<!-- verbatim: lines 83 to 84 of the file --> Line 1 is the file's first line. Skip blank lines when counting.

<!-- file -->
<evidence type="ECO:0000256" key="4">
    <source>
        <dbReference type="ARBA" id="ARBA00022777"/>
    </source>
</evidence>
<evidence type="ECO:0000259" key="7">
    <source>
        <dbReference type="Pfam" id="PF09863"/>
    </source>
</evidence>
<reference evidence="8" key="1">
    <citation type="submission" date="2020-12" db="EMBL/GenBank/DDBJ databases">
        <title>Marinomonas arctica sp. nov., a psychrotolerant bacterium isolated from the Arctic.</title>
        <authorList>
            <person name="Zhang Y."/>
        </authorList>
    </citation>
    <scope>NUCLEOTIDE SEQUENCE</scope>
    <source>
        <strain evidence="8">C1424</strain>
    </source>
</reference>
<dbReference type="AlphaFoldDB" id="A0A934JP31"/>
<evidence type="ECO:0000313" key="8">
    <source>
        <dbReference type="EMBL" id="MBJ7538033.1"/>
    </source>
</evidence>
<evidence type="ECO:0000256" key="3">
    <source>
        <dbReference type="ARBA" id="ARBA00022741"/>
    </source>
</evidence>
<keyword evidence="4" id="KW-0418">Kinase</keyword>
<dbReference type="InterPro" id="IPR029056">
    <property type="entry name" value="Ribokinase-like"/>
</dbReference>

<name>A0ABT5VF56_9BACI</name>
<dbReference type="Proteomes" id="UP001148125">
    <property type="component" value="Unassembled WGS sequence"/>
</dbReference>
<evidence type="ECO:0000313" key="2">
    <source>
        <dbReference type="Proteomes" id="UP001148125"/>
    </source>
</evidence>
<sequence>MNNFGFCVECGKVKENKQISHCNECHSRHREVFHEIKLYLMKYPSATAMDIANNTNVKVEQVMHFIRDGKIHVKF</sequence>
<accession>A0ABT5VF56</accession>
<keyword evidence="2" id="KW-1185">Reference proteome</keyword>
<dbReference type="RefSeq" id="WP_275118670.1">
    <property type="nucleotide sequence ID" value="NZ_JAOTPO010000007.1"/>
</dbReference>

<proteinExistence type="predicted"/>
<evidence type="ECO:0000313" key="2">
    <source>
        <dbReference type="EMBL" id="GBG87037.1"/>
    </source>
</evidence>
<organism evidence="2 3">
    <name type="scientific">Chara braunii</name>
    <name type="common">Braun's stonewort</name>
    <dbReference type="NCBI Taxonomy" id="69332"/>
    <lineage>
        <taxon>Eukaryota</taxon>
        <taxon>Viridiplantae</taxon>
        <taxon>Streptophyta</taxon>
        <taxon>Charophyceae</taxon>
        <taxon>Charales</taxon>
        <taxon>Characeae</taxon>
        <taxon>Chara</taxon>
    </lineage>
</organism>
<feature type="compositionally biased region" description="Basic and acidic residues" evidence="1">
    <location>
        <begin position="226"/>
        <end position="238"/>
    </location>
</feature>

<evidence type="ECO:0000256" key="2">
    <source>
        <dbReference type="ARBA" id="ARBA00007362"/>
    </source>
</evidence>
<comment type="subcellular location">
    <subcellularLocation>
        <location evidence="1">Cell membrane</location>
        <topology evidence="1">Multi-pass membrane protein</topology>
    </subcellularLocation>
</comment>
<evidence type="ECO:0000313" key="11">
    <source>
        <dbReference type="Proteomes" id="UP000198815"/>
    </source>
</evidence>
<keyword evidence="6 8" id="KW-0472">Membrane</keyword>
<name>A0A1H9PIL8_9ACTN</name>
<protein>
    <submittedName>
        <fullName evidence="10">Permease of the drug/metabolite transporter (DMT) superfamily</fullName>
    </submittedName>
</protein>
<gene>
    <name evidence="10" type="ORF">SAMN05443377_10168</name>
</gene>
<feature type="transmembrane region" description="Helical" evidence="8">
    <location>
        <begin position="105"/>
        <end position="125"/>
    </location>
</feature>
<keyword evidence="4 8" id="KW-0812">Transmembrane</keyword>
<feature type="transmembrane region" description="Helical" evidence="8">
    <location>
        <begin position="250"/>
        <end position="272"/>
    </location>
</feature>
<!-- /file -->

</evidence>
<comment type="subcellular location">